This article investigates the historical peculiarities of the formation and specificity of the current stage of development of Catholicism in Ukraine. It considers the spiritual, socio-cultural, economic, and political prerequisites for the resumption of the activity of the Roman Catholic Church during the revival of Ukraine's independence in the 1990s. A quantitative comparison of dioceses since the end of the last century has been undertaken and their patterns of growth have been identified. The main achievements of the largest Catholic churches in the country since Ukrainian independence have consisted in building its ecclesiastical structures and expanding its community networks and active social service. This has resulted in a positive trend of increasing awareness and confidence among the Ukrainian citizens in Catholic institutions, their leaders, and Catholicism in general. Various aspects of the “Vatican's Eastern Policy” and its implications for the Ukrainian Greek Catholic Church are also examined, as well as problems and prospects for further integration of the Roman Catholic identity into the spiritual space of Ukrainian society. The main contours of the institutional Catholic response to the current crisis situations in Ukrainian society are outlined, including the war in the East of the country, family problems, poverty, existence of socially vulnerable groups of people, despair, and so forth.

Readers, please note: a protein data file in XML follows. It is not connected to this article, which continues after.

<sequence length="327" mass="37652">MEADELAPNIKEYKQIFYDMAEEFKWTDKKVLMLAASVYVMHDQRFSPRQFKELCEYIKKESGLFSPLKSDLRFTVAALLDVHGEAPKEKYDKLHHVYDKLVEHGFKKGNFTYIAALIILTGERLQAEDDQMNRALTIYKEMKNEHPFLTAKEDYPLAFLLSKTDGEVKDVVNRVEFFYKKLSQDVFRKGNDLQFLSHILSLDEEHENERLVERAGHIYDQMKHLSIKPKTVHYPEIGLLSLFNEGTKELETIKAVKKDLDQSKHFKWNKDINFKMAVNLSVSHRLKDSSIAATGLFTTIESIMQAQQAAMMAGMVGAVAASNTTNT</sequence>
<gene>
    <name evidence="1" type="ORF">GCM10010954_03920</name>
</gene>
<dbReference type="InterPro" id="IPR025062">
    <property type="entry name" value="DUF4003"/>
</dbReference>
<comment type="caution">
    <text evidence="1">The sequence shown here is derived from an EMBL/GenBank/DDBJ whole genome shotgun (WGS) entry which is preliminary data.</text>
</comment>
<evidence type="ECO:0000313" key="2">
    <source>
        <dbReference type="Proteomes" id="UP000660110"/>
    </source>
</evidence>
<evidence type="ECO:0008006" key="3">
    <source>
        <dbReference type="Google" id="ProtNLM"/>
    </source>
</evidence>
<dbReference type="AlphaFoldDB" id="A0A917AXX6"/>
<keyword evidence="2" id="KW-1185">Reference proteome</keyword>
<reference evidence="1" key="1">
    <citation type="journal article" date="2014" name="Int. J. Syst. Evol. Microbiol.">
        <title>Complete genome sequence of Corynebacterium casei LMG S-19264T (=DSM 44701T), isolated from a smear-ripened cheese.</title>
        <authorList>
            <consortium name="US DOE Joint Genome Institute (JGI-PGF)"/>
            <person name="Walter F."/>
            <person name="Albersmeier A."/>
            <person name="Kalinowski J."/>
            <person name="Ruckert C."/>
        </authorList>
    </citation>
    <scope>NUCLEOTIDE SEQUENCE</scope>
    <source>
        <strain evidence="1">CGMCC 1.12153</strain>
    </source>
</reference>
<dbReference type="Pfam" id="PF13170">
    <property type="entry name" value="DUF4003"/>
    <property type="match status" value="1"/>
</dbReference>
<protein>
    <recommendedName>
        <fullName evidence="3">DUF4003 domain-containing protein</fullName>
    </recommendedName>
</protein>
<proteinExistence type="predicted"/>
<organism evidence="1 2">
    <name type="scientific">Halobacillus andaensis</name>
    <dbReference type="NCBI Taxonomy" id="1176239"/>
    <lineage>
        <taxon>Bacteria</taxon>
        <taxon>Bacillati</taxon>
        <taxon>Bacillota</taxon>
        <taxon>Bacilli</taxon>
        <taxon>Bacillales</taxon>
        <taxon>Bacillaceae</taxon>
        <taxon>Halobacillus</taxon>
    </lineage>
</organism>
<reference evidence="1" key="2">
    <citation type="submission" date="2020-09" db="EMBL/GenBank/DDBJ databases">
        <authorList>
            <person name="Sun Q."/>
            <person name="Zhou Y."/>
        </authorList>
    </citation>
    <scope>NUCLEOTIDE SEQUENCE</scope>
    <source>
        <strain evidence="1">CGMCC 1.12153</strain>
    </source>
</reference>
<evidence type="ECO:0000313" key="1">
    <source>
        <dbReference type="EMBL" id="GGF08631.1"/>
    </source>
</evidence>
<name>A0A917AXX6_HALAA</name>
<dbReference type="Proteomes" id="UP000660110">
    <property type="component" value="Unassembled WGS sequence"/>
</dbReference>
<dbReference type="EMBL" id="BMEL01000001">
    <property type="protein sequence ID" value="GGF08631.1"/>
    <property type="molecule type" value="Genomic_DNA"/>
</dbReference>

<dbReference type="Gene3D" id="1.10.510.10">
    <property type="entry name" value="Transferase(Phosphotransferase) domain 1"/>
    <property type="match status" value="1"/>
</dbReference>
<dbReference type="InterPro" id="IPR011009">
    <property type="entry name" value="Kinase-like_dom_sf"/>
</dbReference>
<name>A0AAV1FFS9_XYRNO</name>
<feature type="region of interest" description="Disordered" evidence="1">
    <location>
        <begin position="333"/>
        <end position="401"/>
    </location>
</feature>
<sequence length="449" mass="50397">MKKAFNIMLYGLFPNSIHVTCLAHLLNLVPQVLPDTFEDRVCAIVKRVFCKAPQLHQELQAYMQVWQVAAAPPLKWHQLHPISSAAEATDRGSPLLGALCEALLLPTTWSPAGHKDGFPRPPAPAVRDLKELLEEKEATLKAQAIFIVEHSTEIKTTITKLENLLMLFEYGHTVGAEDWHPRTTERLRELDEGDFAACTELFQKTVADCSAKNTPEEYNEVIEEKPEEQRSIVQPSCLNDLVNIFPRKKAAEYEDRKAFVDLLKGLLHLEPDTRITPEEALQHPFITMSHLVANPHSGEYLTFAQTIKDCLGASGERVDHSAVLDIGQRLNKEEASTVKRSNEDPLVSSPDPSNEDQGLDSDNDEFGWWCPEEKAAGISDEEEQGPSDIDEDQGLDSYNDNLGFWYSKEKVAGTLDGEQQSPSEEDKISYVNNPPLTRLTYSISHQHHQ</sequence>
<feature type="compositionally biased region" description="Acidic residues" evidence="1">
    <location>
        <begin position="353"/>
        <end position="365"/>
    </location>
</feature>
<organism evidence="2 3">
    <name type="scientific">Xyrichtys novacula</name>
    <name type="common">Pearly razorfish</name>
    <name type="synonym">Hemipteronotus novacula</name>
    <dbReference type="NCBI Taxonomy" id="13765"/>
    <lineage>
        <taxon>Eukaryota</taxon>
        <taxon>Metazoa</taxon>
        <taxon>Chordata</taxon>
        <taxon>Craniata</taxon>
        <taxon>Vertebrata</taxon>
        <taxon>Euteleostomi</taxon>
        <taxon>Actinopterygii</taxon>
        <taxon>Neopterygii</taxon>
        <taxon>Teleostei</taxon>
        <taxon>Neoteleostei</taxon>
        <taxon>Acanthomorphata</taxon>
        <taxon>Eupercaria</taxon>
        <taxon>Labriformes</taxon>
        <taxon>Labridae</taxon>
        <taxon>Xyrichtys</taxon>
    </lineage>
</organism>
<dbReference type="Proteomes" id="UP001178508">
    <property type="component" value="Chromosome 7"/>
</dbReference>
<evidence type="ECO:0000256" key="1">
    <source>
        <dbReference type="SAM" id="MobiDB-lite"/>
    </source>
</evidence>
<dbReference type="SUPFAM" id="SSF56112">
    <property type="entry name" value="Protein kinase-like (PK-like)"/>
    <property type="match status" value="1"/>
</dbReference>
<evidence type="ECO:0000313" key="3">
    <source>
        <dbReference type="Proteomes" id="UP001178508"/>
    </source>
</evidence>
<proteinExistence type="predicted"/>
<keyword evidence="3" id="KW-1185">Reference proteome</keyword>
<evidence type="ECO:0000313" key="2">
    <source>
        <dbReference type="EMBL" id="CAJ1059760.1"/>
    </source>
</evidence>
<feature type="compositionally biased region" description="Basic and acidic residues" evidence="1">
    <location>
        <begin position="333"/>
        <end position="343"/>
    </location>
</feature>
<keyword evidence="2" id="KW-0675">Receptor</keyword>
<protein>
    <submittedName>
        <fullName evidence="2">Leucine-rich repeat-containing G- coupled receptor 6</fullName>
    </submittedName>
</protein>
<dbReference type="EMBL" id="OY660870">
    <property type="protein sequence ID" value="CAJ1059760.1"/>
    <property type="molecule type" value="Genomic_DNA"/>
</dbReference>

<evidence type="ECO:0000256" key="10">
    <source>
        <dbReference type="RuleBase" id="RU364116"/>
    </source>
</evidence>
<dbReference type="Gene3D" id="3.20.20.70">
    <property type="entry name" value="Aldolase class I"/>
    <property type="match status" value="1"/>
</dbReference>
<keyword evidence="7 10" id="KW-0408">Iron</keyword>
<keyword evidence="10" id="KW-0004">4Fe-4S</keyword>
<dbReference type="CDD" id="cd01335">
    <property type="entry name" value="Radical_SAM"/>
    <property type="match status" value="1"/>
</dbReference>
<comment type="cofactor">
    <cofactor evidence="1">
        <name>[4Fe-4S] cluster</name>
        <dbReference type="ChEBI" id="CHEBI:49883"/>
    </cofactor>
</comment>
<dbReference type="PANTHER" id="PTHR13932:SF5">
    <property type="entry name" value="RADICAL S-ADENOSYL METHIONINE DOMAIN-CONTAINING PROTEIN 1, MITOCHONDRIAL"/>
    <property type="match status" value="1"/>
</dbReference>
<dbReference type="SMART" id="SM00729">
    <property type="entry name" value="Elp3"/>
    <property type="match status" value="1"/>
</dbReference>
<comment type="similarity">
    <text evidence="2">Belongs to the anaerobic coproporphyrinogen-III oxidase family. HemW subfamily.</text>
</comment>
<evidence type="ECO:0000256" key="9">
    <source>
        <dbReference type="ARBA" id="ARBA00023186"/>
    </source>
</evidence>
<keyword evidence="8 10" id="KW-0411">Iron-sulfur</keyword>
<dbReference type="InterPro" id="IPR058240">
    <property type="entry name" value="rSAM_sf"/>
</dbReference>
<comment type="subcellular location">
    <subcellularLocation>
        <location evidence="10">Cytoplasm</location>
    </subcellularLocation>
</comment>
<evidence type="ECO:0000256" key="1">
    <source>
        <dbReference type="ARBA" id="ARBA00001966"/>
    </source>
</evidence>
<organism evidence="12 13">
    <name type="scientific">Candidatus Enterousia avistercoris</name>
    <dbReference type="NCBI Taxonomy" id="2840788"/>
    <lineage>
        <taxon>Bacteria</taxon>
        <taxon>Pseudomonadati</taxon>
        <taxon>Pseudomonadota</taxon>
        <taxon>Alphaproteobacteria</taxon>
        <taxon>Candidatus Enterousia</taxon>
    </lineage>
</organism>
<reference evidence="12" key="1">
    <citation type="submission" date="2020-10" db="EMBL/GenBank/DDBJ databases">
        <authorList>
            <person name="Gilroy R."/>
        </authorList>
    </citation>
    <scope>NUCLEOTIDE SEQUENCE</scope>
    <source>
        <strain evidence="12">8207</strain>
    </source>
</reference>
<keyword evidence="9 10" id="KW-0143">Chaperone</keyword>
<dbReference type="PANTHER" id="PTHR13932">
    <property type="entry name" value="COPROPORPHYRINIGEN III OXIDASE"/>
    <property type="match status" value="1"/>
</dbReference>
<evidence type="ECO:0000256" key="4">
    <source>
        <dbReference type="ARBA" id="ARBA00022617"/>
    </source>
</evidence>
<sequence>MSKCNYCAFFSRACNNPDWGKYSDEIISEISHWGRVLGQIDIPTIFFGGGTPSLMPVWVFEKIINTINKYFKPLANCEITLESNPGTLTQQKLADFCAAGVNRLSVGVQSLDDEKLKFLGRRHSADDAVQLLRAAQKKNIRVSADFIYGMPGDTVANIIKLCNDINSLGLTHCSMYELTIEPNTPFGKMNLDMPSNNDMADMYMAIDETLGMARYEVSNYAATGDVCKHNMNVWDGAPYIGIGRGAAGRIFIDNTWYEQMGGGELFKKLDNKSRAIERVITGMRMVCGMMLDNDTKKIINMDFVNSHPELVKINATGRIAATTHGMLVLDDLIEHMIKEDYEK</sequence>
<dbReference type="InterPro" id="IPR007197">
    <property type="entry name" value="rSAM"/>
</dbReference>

Havryliuk, Tetiana and Lukashenko, Maryna
"Roman Catholicism in Ukraine: The Contemporary Situation, Social Acceptance, and Social Service,"
Occasional Papers on Religion in Eastern Europe: Vol. 40
, Article 5.
Available at: https://digitalcommons.georgefox.edu/ree/vol40/iss3/5